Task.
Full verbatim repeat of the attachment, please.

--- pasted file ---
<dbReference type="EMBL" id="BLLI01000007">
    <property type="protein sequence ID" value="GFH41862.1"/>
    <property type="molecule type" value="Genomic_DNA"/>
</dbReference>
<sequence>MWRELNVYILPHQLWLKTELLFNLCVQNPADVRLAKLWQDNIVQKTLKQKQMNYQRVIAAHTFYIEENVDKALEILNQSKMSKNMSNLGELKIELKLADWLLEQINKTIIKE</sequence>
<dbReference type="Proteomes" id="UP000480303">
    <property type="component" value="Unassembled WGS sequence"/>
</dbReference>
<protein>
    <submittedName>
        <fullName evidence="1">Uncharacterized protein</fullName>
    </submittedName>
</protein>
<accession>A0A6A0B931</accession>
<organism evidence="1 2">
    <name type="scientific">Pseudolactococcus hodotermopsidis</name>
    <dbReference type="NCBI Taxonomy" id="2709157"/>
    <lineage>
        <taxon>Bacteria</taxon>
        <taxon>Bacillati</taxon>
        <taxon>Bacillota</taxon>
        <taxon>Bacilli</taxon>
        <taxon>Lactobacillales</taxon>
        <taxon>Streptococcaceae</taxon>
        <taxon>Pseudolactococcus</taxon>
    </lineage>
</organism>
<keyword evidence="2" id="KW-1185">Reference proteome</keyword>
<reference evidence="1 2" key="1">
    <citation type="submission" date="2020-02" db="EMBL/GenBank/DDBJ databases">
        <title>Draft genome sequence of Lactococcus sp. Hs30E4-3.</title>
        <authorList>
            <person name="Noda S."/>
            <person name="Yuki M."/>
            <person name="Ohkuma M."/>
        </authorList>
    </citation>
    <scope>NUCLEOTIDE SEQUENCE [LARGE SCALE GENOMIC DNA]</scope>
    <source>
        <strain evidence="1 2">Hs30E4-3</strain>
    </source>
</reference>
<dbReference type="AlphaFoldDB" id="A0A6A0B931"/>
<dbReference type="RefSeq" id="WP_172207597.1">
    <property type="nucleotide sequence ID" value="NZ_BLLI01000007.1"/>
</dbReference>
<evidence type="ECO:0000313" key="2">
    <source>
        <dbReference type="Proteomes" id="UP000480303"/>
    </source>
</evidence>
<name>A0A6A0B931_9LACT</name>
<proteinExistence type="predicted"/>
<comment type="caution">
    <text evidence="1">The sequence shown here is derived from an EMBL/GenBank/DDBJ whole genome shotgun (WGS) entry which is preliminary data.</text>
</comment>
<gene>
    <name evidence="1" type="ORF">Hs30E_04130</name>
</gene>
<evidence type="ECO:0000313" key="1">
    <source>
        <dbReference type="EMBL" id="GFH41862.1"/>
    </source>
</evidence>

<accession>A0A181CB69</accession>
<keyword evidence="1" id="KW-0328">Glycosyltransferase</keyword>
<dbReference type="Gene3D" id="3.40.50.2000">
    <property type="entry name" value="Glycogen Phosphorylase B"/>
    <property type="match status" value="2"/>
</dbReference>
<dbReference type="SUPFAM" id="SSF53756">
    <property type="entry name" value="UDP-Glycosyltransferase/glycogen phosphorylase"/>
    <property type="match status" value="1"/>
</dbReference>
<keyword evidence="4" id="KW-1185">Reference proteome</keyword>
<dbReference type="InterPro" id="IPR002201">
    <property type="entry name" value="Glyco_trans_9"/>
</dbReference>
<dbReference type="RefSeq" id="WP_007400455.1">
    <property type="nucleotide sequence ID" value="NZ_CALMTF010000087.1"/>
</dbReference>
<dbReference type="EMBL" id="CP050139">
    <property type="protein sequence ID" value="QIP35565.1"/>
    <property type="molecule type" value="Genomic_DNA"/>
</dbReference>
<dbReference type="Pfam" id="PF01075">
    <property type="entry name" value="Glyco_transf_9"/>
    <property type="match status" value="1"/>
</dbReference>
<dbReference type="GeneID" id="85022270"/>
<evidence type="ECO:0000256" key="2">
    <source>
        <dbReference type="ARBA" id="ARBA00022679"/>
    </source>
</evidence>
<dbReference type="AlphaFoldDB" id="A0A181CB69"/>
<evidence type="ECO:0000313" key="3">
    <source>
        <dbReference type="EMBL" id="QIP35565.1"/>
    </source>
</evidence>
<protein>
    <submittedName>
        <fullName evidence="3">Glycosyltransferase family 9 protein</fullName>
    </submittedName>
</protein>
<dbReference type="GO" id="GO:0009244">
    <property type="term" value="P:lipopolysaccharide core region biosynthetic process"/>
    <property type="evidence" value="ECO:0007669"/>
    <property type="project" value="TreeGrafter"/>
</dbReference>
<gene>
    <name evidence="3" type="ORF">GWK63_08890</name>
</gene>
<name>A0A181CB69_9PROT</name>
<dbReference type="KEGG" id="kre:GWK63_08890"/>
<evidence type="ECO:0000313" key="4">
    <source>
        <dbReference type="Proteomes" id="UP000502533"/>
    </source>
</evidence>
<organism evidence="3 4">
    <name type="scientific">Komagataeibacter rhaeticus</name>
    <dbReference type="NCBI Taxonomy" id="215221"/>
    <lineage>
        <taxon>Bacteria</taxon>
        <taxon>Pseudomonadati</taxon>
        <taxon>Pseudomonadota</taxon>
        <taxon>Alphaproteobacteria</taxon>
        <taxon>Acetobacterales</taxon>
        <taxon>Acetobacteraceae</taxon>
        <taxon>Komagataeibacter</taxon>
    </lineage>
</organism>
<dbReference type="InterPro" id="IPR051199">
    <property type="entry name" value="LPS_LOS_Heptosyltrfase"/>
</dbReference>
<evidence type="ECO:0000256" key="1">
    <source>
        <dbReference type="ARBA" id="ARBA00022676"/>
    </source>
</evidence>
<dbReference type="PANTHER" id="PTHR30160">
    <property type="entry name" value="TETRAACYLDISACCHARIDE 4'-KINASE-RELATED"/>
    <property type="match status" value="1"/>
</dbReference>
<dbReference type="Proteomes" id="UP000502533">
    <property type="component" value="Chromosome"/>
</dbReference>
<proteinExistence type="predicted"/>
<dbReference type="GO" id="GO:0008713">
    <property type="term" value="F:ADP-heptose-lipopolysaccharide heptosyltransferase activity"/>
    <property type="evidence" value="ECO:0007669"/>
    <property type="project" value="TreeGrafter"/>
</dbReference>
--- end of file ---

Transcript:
<dbReference type="EMBL" id="BLLI01000007">
    <property type="protein sequence ID" value="GFH41862.1"/>
    <property type="molecule type" value="Genomic_DNA"/>
</dbReference>
<sequence>MWRELNVYILPHQLWLKTELLFNLCVQNPADVRLAKLWQDNIVQKTLKQKQMNYQRVIAAHTFYIEENVDKALEILNQSKMSKNMSNLGELKIELKLADWLLEQINKTIIKE</sequence>
<dbReference type="Proteomes" id="UP000480303">
    <property type="component" value="Unassembled WGS sequence"/>
</dbReference>
<protein>
    <submittedName>
        <fullName evidence="1">Uncharacterized protein</fullName>
    </submittedName>
</protein>
<accession>A0A6A0B931</accession>
<organism evidence="1 2">
    <name type="scientific">Pseudolactococcus hodotermopsidis</name>
    <dbReference type="NCBI Taxonomy" id="2709157"/>
    <lineage>
        <taxon>Bacteria</taxon>
        <taxon>Bacillati</taxon>
        <taxon>Bacillota</taxon>
        <taxon>Bacilli</taxon>
        <taxon>Lactobacillales</taxon>
        <taxon>Streptococcaceae</taxon>
        <taxon>Pseudolactococcus</taxon>
    </lineage>
</organism>
<keyword evidence="2" id="KW-1185">Reference proteome</keyword>
<reference evidence="1 2" key="1">
    <citation type="submission" date="2020-02" db="EMBL/GenBank/DDBJ databases">
        <title>Draft genome sequence of Lactococcus sp. Hs30E4-3.</title>
        <authorList>
            <person name="Noda S."/>
            <person name="Yuki M."/>
            <person name="Ohkuma M."/>
        </authorList>
    </citation>
    <scope>NUCLEOTIDE SEQUENCE [LARGE SCALE GENOMIC DNA]</scope>
    <source>
        <strain evidence="1 2">Hs30E4-3</strain>
    </source>
</reference>
<dbReference type="AlphaFoldDB" id="A0A6A0B931"/>
<dbReference type="RefSeq" id="WP_172207597.1">
    <property type="nucleotide sequence ID" value="NZ_BLLI01000007.1"/>
</dbReference>
<evidence type="ECO:0000313" key="2">
    <source>
        <dbReference type="Proteomes" id="UP000480303"/>
    </source>
</evidence>
<name>A0A6A0B931_9LACT</name>
<proteinExistence type="predicted"/>
<comment type="caution">
    <text evidence="1">The sequence shown here is derived from an EMBL/GenBank/DDBJ whole genome shotgun (WGS) entry which is preliminary data.</text>
</comment>
<gene>
    <name evidence="1" type="ORF">Hs30E_04130</name>
</gene>
<evidence type="ECO:0000313" key="1">
    <source>
        <dbReference type="EMBL" id="GFH41862.1"/>
    </source>
</evidence>

<accession>A0A181CB69</accession>
<keyword evidence="1" id="KW-0328">Glycosyltransferase</keyword>
<dbReference type="Gene3D" id="3.40.50.2000">
    <property type="entry name" value="Glycogen Phosphorylase B"/>
    <property type="match status" value="2"/>
</dbReference>
<dbReference type="SUPFAM" id="SSF53756">
    <property type="entry name" value="UDP-Glycosyltransferase/glycogen phosphorylase"/>
    <property type="match status" value="1"/>
</dbReference>
<keyword evidence="4" id="KW-1185">Reference proteome</keyword>
<dbReference type="InterPro" id="IPR002201">
    <property type="entry name" value="Glyco_trans_9"/>
</dbReference>
<dbReference type="RefSeq" id="WP_007400455.1">
    <property type="nucleotide sequence ID" value="NZ_CALMTF010000087.1"/>
</dbReference>
<dbReference type="EMBL" id="CP050139">
    <property type="protein sequence ID" value="QIP35565.1"/>
    <property type="molecule type" value="Genomic_DNA"/>
</dbReference>
<dbReference type="Pfam" id="PF01075">
    <property type="entry name" value="Glyco_transf_9"/>
    <property type="match status" value="1"/>
</dbReference>
<dbReference type="GeneID" id="85022270"/>
<evidence type="ECO:0000256" key="2">
    <source>
        <dbReference type="ARBA" id="ARBA00022679"/>
    </source>
</evidence>
<dbReference type="AlphaFoldDB" id="A0A181CB69"/>
<evidence type="ECO:0000313" key="3">
    <source>
        <dbReference type="EMBL" id="QIP35565.1"/>
    </source>
</evidence>
<protein>
    <submittedName>
        <fullName evidence="3">Glycosyltransferase family 9 protein</fullName>
    </submittedName>
</protein>
<dbReference type="GO" id="GO:0009244">
    <property type="term" value="P:lipopolysaccharide core region biosynthetic process"/>
    <property type="evidence" value="ECO:0007669"/>
    <property type="project" value="TreeGrafter"/>
</dbReference>
<gene>
    <name evidence="3" type="ORF">GWK63_08890</name>
</gene>
<name>A0A181CB69_9PROT</name>
<dbReference type="KEGG" id="kre:GWK63_08890"/>
<evidence type="ECO:0000313" key="4">
    <source>
        <dbReference type="Proteomes" id="UP000502533"/>
    </source>
</evidence>
<organism evidence="3 4">
    <name type="scientific">Komagataeibacter rhaeticus</name>
    <dbReference type="NCBI Taxonomy" id="215221"/>
    <lineage>
        <taxon>Bacteria</taxon>
        <taxon>Pseudomonadati</taxon>
        <taxon>Pseudomonadota</taxon>
        <taxon>Alphaproteobacteria</taxon>
        <taxon>Acetobacterales</taxon>
        <taxon>Acetobacteraceae</taxon>
        <taxon>Komagataeibacter</taxon>
    </lineage>
</organism>
<dbReference type="InterPro" id="IPR051199">
    <property type="entry name" value="LPS_LOS_Heptosyltrfase"/>
</dbReference>
<evidence type="ECO:0000256" key="1">
    <source>
        <dbReference type="ARBA" id="ARBA00022676"/>
    </source>
</evidence>
<dbReference type="PANTHER" id="PTHR30160">
    <property type="entry name" value="TETRAACYLDISACCHARIDE 4'-KINASE-RELATED"/>
    <property type="match status" value="1"/>
</dbReference>
<dbReference type="Proteomes" id="UP000502533">
    <property type="component" value="Chromosome"/>
</dbReference>
<proteinExistence type="predicted"/>
<dbReference type="GO" id="GO:0008713">
    <property type="term" value="F:ADP-heptose-lipopolysaccharide heptosyltransferase activity"/>
    <property type="evidence" value="ECO:0007669"/>
    <property type="project" value="TreeGrafter"/>
</dbReference>